Clinical trials

A batch of test tubes

What are clinical trials?

Clinical trials are medical research studies that test how scientific discoveries can be applied to patients.

The test may be on a medical product, a substance, a drug, a diagnostic technique or a therapeutic technique that aims to assess its efficacy and safety, applying it to humans. Clinical trials can also compare a new treatment to one that is already available.

What does it consist of?

Each clinical trial has a protocol or action plan that describes what will be done in the study, how it will be done, and why each part of the study is necessary.

Each trial has its own rules about who can participate, as the profiles of the participants will be specific and adapted to the type of trial. For example, some need volunteers with a certain disease, others need healthy people, and others only ask for men or women.

Why is it done?

Clinical trials are carried out in humans to clarify the clinical, pharmacological and/or pharmacodynamic effects on the body, to detect adverse reactions or to study the different changes produced in the body.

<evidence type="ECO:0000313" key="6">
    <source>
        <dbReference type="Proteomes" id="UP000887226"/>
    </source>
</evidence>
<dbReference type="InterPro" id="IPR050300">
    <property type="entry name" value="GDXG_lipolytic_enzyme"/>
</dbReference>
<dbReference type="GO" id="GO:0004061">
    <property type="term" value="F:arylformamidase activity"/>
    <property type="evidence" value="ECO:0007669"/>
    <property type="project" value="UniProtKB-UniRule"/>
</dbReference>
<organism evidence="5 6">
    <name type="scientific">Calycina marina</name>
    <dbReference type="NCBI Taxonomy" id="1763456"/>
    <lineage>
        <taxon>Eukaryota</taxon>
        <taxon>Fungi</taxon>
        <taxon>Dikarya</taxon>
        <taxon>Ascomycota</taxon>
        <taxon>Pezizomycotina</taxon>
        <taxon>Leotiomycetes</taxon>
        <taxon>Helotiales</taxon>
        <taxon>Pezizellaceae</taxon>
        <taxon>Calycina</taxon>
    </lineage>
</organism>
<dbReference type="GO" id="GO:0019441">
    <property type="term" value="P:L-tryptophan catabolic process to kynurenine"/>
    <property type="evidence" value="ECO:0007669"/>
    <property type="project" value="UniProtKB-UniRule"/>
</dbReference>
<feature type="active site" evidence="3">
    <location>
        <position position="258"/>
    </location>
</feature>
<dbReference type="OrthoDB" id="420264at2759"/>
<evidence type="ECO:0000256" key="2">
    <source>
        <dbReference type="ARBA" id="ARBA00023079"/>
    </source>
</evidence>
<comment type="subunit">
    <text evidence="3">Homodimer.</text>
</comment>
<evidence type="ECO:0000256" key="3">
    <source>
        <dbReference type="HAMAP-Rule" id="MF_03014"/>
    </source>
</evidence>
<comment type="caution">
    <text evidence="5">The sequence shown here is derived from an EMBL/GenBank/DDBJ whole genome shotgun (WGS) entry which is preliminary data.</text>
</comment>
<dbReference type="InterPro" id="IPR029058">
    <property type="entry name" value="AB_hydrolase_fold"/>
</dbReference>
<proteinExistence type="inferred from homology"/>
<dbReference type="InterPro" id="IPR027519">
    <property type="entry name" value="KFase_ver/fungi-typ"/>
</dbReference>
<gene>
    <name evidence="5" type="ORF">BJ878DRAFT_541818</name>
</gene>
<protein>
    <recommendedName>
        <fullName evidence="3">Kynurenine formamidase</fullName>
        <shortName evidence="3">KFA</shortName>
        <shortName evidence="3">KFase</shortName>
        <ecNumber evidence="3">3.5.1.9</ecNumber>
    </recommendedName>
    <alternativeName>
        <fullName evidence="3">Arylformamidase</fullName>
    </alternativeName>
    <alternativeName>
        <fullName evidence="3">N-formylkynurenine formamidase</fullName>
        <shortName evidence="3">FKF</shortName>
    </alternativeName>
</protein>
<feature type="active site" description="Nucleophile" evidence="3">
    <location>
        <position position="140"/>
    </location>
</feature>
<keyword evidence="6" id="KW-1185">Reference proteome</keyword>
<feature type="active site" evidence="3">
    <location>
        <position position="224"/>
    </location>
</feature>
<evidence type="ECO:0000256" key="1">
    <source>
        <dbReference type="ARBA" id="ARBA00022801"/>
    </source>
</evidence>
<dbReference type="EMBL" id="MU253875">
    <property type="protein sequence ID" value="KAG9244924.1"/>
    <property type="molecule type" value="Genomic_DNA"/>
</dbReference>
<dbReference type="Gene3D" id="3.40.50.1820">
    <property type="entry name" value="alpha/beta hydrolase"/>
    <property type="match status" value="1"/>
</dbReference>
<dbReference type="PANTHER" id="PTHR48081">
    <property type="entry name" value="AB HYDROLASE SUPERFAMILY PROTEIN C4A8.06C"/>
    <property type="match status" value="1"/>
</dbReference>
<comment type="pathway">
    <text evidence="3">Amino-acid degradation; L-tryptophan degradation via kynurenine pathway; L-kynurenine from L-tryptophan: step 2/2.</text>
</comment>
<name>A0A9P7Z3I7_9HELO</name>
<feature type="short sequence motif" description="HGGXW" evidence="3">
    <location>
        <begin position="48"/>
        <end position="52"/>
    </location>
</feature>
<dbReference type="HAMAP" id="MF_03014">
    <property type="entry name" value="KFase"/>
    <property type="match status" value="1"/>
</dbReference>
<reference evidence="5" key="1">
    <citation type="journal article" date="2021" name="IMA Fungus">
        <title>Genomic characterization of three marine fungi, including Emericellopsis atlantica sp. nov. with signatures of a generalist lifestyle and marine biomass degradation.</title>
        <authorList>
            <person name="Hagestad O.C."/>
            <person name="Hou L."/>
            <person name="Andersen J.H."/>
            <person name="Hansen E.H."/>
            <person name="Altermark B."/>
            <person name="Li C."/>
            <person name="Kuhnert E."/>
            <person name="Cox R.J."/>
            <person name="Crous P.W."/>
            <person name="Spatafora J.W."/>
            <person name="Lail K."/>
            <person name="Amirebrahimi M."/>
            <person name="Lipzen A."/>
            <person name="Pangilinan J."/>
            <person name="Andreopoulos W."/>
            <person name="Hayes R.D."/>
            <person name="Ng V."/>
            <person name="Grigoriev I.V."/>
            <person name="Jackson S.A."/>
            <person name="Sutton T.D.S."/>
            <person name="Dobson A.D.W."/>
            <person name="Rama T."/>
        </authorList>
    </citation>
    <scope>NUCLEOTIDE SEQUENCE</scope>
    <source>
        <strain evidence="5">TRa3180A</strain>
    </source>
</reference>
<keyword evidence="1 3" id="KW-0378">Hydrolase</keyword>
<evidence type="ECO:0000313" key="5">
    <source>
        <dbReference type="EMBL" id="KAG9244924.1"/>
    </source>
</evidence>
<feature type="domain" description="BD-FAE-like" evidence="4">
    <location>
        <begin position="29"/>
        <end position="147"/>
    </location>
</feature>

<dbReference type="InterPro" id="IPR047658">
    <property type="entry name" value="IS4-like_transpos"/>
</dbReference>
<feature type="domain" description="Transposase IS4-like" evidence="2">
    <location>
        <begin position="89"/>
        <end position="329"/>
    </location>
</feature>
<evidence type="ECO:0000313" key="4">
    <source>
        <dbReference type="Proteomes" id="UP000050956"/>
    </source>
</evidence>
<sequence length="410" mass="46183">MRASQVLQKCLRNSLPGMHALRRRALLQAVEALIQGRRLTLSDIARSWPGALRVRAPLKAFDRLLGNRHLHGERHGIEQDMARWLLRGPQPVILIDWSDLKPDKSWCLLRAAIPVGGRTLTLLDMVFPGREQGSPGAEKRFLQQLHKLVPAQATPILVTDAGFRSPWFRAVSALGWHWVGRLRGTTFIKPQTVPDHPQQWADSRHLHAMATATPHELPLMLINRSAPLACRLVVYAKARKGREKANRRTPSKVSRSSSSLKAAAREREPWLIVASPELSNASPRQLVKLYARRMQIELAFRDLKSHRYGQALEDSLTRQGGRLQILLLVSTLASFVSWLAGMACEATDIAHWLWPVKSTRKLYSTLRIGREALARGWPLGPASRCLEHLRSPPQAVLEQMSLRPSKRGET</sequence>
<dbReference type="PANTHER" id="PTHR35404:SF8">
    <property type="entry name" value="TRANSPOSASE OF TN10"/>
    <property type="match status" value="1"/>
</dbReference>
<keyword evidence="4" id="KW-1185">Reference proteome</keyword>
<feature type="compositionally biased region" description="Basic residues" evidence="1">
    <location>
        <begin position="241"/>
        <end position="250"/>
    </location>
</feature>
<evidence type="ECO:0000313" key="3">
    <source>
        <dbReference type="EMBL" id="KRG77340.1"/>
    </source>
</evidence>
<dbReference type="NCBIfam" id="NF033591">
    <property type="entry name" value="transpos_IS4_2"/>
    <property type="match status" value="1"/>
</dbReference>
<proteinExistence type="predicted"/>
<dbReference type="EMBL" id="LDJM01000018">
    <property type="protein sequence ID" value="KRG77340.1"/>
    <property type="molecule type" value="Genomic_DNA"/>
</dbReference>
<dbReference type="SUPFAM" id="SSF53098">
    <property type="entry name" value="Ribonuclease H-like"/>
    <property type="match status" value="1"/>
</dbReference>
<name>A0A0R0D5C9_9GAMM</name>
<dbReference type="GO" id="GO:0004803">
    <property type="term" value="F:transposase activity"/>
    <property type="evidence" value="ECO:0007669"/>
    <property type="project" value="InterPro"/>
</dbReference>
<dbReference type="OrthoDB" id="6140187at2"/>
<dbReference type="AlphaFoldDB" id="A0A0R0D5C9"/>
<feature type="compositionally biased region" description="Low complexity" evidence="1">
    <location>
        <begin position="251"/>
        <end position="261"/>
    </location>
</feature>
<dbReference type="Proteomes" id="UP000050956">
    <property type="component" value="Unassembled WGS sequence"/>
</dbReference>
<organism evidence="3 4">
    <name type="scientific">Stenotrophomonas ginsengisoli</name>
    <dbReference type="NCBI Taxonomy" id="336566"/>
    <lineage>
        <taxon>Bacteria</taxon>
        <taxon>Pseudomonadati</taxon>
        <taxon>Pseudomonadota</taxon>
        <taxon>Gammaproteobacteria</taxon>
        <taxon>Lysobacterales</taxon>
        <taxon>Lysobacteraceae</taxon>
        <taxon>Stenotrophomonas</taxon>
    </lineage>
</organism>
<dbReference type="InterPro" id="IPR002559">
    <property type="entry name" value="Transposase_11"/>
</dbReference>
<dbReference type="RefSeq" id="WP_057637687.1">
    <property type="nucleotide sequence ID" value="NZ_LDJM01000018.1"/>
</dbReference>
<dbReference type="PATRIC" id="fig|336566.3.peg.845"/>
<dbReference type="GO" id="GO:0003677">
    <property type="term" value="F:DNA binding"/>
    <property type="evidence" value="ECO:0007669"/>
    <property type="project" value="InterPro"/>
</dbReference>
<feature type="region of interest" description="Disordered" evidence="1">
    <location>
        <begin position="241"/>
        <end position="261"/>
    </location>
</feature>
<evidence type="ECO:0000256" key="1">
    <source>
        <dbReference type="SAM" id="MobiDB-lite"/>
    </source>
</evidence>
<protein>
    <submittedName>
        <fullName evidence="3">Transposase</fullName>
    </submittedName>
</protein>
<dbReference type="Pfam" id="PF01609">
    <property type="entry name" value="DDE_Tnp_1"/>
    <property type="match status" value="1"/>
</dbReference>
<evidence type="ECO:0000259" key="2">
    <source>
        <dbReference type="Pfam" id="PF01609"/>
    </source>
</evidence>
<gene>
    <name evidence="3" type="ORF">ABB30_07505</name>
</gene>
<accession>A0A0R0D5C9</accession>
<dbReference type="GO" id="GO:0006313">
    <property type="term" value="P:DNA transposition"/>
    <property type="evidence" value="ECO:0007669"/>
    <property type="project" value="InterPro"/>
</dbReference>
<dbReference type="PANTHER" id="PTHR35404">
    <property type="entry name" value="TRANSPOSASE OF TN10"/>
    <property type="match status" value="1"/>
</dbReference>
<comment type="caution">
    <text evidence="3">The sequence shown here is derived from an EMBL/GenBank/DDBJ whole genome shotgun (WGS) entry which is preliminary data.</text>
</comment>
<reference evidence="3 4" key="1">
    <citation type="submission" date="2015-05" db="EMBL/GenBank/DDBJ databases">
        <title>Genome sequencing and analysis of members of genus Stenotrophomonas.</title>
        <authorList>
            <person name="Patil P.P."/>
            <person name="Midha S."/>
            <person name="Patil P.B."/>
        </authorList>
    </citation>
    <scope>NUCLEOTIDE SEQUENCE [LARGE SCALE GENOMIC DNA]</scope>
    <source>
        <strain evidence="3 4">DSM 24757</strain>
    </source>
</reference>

Preparation for clinical trials

To participate in a clinical trial, those in charge must study the anatomy and physiology of the person who wants to participate, since they must decide whether it is appropriate to undergo the study. Once the person is accepted as optimal for the study, a contract must be signed detailing the possible adverse effects.

How does the exam feel?

Depending on the type of clinical trial performed, the patient will experience some noticeable sensations, or they may not notice any. Testing will advise patients and researchers about the results of the trial.

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